There were moments when Shawn Kemp made significant contributions to the Portland Trail Blazers' quest for an NBA title, and others when the former all-star simply embarrassed himself on the court.
But few expected the 31-year-old forward's first season in Portland to end so ignominiously, leaving the team to check himself into a drug rehabilitation program. Kemp will be treated for cocaine abuse and won't return this season.
Since Kemp volunteered for the program he will continue on full salary, Trail Blazer General Manager Bob Whitsitt said before Friday night's game at Golden State.
Portland put Kemp on injured reserve Friday night and activated Antonio Harvey. Portland players were asked not to comment on the situation before the game.
"The entire Blazer organization supports Shawn during this difficult time," Whitsitt said in a press release. "He's taking steps to put his personal life in order so that he can return to his professional career and Shawn should be commended for his actions."
"It is what it is," Portland Coach Mike Dunleavy said. "We wish Shawn the best and the fullest recovery. We'll be waiting with open arms for him when he recovers."
The situation couldn't come at a worse time for the Trail Blazers, who had lost 10 of their previous 15 games to fall from the top playoff spot in the Western Conference to sixth. While Dunleavy has shifted to an eight-player rotation that often excludes Kemp, he still was counted on to back up center Arvydas Sabonis and power forward Rasheed Wallace.
Kemp, in his 12th season, was averaging 6.5 points and 3.8 rebounds, his worst numbers since his rookie season in 1989-90.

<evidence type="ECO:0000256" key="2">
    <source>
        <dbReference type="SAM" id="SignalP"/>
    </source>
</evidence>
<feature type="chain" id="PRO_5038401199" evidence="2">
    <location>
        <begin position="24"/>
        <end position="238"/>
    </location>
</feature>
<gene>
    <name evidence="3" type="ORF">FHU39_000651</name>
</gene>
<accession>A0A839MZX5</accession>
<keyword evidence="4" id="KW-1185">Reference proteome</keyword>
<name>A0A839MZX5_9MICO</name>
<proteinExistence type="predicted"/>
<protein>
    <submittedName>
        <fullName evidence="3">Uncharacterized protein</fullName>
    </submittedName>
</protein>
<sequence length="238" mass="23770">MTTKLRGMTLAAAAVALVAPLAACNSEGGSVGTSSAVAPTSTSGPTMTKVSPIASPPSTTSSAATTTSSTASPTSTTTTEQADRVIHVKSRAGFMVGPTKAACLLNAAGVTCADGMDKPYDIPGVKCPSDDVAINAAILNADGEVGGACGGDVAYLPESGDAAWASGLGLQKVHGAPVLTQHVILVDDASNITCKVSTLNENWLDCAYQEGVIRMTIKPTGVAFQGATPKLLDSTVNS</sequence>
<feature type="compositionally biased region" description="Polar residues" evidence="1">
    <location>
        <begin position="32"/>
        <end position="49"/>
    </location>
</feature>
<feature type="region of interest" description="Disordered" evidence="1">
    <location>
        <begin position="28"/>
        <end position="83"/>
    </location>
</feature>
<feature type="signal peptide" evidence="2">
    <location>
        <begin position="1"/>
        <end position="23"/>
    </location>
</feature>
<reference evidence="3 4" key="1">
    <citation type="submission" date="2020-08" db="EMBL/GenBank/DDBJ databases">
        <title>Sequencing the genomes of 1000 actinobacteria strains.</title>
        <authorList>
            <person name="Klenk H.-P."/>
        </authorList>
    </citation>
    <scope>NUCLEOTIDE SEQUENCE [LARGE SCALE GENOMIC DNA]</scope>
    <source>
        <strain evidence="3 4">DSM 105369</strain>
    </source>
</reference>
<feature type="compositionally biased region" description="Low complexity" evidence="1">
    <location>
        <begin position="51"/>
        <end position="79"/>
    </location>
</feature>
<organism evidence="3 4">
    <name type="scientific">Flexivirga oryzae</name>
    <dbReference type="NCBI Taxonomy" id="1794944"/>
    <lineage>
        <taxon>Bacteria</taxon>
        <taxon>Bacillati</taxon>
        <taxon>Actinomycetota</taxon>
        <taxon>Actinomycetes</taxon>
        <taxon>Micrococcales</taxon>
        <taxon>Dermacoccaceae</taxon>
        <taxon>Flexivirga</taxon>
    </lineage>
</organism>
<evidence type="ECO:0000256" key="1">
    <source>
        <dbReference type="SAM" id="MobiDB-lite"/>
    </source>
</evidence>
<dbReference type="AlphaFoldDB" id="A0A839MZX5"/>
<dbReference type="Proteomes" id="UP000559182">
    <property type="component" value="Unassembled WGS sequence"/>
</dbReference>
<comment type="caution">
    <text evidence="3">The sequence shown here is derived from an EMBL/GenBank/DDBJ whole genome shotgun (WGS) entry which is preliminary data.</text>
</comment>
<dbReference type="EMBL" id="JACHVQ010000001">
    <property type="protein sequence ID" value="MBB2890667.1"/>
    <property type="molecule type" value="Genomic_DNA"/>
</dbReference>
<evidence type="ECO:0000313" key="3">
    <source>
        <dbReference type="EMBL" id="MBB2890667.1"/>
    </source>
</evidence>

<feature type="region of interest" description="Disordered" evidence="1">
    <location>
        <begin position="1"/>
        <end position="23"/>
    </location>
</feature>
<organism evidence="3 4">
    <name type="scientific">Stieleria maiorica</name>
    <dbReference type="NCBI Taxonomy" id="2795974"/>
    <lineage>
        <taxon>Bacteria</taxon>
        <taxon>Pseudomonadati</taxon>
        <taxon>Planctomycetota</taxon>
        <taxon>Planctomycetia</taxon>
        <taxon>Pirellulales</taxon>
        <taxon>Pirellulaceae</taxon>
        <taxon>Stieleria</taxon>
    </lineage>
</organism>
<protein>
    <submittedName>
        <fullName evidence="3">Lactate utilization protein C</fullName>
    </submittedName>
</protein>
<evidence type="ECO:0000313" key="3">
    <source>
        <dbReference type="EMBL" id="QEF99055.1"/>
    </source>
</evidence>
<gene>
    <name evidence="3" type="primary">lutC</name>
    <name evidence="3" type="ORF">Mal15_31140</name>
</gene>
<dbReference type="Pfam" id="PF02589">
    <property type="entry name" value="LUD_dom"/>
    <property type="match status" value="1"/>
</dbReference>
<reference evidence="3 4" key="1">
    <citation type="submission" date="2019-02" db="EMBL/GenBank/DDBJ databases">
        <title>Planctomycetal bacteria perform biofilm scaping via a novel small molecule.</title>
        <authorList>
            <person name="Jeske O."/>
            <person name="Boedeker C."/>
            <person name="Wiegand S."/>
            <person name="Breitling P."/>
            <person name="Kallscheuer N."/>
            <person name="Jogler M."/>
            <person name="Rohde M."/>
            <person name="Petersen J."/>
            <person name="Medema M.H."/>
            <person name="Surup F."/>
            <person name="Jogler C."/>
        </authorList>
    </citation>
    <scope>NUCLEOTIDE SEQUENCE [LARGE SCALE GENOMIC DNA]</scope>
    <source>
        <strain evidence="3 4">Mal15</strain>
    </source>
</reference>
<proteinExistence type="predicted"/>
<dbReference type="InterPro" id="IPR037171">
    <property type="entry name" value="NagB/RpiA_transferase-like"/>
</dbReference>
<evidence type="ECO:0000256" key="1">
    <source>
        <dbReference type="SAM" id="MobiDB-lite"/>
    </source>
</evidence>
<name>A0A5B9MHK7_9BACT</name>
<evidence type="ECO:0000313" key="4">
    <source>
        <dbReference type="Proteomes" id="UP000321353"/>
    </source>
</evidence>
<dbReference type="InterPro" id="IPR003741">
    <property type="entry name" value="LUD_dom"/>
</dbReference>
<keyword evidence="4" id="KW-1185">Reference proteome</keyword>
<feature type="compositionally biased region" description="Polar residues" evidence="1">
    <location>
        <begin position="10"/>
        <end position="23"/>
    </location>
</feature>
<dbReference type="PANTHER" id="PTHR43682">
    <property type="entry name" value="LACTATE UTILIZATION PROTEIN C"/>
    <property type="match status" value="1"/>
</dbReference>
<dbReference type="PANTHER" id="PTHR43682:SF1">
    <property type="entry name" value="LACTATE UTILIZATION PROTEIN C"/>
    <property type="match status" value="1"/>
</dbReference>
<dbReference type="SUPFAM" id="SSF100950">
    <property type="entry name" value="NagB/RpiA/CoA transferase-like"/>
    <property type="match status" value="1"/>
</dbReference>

When he was traded from Cleveland to Portland last August--a deal that also sent Brian Grant from Portland to the Miami Heat--Kemp said he was fine with a supporting role. But eventually he complained about playing time, and the weight problems and foul trouble that marred his last two seasons with the Cavaliers further slowed his comeback.
Woefully out of shape, Kemp constantly reached in to commit fouls. And on offense, he wasn't close to the same player who ran the floor gracefully and threw down ferocious dunks as the Seattle SuperSonics' "Reign Man." At close to 300 pounds, Kemp was more likely to settle for a long jumper or bowl somebody over on his way toward the basket.
In late February, Dunleavy benched Kemp, playing him only 16 minutes in a span of five games.
Toni Kukoc will miss Atlanta's game tonight at Houston because of a bone spur in his right heel. The Hawks said he is doubtful for Monday night's game in Detroit. Kukoc has averaged 19.7 points, 6.2 assists and 5.7 rebounds per game in 17 games with Atlanta since being acquired in a trade with Philadelphia. . . . The Orlando Magic activated Dee Brown from the injured list and the guard saw his first action of the season against Toronto on Friday. Brown missed the first 75 games of the season because of a torn left quadriceps tendon. . . . The Philadelphia 76ers signed forward Raja Bell to a 10-day contract and put guard Pepe Sanchez on the injured list because of tendinitis in his right knee.